The NBA has been, and always will be, rife with talent. What won’t probably always be is how there are many, many talented point guards in the league today. At this juncture, the point guard position is in a golden age, and curating this list was the most challenging of the five positions — there were at least five other guys who could’ve made the cut, and they’re listed as honorable mentions down below.
As the summer begins to wind down, we’ll be looking at who the ten best point guards will be next season. Enjoy!
11. 10. Reggie Jackson, Detroit – 2015/16 Stats: 18.8p-6.2a-3.2r
Once James Harden left, Reggie Jackson replaced him as the Thunder’s sixth man and spent roughly 3.5 years with the team before being traded to Detroit 50 games into the 2014-15 campaign. In his new starting gig in the Motor City, he developed even more since he was the Pistons’ main playmaker. His 18.8 points and 6.2 assists per game set career-highs, and he was remarkably durable; part of that is attributed to Stan Van Gundy not running him into the ground, and Jackson averaged just under 31 minutes per game.
Regardless, the time he spent on the court paid dividends for Detroit, as he and Andre Drummond emerged as a legitimate inside/outside duo and pick-and-roll threat. Furthermore, his perimeter shot is making excellent progress, and Jackson closed out last season at a 35 percent clip from three.
Don’t be shocked to see Jackson average upwards of 20p-8a as Kentavious Caldwell-Pope and Tobias Harris improve and force defenses to pay more attention to them — that goes more for KCP since Harris has proven himself as a legit option on offense.
10. 9. Kemba Walker, Charlotte – 2015/16 Stats: 20.9p-5.2a-4.4r
Walker has been one of those guards who seemed to be on the cusp of his potential for the last few seasons. All of that changed in 2015-16 when Walker broke through and posted his first 20-PPG season (20.9) since coming into the league. He led the Hornets to a remarkable season that saw them return to the playoffs after falling apart in 2014-15.
His scoring volume definitely helped, but his efficiency is what took them — and him — over the hump. Walker shot 42.7 percent overall last year and 37 percent from three; it was the first season since 2012-13 that his FG% was above 40, and his stroke from distance jumped up almost a whole seven points from two seasons ago.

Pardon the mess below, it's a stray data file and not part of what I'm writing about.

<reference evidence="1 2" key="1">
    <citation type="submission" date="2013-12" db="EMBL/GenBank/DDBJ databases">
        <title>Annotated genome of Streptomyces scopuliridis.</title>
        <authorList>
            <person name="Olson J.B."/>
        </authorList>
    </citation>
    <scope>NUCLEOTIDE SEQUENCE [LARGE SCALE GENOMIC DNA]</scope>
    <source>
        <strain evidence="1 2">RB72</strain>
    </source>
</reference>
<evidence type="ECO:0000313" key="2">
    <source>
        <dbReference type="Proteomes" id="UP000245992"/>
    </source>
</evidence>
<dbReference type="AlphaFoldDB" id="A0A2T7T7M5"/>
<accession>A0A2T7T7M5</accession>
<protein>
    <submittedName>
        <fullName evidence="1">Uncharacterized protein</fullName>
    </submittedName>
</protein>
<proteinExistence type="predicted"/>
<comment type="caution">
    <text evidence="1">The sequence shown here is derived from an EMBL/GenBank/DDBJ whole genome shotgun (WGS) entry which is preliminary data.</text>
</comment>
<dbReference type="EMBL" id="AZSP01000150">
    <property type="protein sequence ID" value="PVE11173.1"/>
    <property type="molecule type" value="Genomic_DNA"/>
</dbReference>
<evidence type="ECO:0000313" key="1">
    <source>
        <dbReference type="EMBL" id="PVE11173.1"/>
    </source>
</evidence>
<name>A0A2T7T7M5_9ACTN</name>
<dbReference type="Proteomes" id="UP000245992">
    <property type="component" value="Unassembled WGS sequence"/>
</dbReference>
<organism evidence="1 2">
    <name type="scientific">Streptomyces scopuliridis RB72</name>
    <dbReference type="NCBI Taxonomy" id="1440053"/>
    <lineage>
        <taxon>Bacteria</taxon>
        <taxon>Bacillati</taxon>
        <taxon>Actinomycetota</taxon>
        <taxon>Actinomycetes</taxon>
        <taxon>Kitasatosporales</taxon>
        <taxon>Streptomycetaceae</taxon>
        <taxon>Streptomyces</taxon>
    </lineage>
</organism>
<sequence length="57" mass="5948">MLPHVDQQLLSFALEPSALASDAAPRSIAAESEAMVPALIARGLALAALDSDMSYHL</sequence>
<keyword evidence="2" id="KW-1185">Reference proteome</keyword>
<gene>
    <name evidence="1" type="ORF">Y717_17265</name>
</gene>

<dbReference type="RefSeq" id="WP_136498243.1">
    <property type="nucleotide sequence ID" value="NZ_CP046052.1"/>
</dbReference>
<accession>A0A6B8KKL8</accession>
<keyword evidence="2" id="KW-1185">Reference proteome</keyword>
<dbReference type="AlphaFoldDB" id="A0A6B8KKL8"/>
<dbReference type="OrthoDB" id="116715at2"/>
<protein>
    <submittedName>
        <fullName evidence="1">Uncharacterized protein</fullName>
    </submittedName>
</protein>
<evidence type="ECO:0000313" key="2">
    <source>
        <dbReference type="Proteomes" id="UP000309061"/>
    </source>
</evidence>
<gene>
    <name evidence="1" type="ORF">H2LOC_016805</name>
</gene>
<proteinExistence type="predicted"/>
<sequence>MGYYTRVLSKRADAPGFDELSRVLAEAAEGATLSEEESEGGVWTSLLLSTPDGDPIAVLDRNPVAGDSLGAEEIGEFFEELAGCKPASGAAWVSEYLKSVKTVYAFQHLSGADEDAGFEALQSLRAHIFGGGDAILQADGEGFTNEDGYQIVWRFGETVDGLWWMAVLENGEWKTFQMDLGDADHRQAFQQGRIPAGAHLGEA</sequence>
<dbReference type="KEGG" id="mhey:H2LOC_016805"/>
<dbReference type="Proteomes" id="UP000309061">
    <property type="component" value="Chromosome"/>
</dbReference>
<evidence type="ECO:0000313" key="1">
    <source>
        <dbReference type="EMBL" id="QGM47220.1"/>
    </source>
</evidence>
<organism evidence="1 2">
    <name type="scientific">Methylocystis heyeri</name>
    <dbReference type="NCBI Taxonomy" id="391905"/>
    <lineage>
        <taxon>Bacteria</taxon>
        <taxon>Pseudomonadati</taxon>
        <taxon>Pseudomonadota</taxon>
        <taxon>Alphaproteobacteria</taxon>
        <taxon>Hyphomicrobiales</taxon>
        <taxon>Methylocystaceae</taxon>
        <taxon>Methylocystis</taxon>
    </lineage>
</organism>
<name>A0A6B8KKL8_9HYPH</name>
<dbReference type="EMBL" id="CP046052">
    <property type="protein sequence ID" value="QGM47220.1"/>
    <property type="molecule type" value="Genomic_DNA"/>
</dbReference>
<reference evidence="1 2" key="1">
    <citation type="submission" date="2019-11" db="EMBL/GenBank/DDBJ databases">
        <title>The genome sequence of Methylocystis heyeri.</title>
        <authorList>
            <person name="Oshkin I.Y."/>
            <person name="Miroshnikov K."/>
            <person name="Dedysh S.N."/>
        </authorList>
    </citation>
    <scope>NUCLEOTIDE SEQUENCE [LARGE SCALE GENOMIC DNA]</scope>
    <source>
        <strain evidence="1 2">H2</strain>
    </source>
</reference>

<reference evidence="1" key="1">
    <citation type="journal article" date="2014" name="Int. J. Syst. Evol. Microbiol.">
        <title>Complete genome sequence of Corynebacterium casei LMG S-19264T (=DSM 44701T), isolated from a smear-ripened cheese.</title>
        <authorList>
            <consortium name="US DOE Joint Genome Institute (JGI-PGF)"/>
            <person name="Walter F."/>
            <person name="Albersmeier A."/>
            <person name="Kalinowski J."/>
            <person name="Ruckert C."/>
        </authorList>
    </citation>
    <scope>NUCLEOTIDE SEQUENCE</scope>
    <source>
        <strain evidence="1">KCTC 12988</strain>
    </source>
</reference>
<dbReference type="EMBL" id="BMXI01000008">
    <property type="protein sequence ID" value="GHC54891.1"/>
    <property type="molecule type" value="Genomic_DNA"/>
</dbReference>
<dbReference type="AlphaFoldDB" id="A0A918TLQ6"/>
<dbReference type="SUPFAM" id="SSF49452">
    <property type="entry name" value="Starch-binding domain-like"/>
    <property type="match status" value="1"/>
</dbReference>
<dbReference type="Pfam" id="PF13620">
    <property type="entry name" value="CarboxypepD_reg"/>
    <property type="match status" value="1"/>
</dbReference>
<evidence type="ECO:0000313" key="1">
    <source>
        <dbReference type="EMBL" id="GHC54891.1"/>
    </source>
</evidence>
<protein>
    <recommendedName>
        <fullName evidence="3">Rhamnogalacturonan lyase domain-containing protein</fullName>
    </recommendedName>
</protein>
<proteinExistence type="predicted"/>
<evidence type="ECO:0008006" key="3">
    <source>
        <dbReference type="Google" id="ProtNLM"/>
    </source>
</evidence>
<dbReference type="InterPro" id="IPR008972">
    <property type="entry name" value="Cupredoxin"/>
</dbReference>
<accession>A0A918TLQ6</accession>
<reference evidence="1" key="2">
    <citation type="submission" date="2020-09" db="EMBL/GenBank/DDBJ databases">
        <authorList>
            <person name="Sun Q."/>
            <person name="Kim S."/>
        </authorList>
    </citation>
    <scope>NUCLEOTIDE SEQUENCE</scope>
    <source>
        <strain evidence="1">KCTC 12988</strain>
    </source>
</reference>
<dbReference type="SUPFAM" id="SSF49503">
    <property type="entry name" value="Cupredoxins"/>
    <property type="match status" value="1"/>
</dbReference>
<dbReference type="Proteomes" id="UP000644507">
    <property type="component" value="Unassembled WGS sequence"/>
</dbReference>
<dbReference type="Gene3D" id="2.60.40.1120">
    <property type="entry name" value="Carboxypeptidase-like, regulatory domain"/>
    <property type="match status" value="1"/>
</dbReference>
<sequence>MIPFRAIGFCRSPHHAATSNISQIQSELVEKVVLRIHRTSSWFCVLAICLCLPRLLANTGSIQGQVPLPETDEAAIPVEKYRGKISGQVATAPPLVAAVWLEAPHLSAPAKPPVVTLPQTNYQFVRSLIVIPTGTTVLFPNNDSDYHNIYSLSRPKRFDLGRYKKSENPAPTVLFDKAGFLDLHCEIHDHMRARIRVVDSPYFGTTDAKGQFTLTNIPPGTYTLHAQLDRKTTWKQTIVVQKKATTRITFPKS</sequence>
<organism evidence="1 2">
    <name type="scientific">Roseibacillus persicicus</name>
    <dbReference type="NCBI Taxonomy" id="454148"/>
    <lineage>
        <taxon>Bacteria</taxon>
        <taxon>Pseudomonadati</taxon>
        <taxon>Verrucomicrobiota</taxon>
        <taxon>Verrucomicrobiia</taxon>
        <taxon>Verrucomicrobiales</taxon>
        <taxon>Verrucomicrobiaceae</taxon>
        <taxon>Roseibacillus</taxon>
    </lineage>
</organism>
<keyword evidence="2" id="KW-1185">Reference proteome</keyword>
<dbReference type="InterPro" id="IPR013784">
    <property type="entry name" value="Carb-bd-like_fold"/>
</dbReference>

What helped Kemba’s case more than anything was his development defensively. Since Steve Clifford came aboard, Charlotte has been noticeably better on that end of the floor, and the players have improved individually. While 1.6 steals per game is a solid number, a better indication is his defensive rating per 100 possessions, which registered at 105.
9. 8. Kyle Lowry, Toronto – 2015/16 Stats: 21.2p-6.4a-4.7r
It’s arguable that Kyle Lowry is as key to the Raptors’ success as DeMar DeRozan — actually, it’s a fact. DeRozan is a scoring machine, but Lowry does just as much to give DeMar the chances he gets. With DeRozan being a slasher, outside shooting is a must to make him more efficient, and Lowry made just under three threes per contest at a 38.8 percent clip last year.
Now that the floor is spread, Lowry can get into the paint as well and do whatever he desires. He’s a reliable finisher around the basket, 60.2 percent inside three feet, and can see the floor and find open teammates, evidenced by his more than six dimes per night average.
Defensively, Lowry’s a tone-setter. He’s a bulldog who can play phenomenal one-on-one defense and is proficient in the passing lanes. The chances he takes, more often than not, end up with him getting a steal, and he finished the year in a four-way tie for first with 2.1 steals per game (Stephen Curry, Ricky Rubio, Chris Paul).
8. 7. John Wall, Washington – 2015/16 Stats: 19.9p-10.2a-4.9r
There’s no doubt that the Wizards severely underperformed this past year, but Wall’s extraordinary season won’t go unnoticed. Without Bradley Beal for a portion of the season, Optimus Dime did everything in his power to keep Washington relevant. He dropped a lot of dimes, got a ton of buckets, and terrorized opposing PGs on defense during his best season as a pro.
This was all done with an improving outside jump shot, something that puts him in a great position for a better year in 2017. With his hyper-athleticism, Wall can out-athlete any point guard who isn’t Russell Westbrook, but defenders would give him an enormous cushion to shoot, essentially taking away his first step.
Wall made a career-best 115 threes at a 35 percent clip which definitely played a part in his explosive season. When a player is putting up numbers like he did last year, you can overlook the fact that he committed 300-plus turnovers, simply because — historically — high volume point guards are turnover prone. (Check this link to see all PGs who averaged 10+ APG & 3.5+ TOV/G)
7. 6. Isaiah Thomas, Boston – 2015/16 Stats: 22.2p-6.2a-3.0r
I love Isaiah Thomas’ game, sincerely. His numbers don’t look stellar on paper until you realize that he’s almost a foot shorter than the average NBA player. With his sub-six-foot frame, Thomas utilizes a ton of acrobatic finishes around the rim to rack up his points, and Boston does a superb job working him off the ball as well.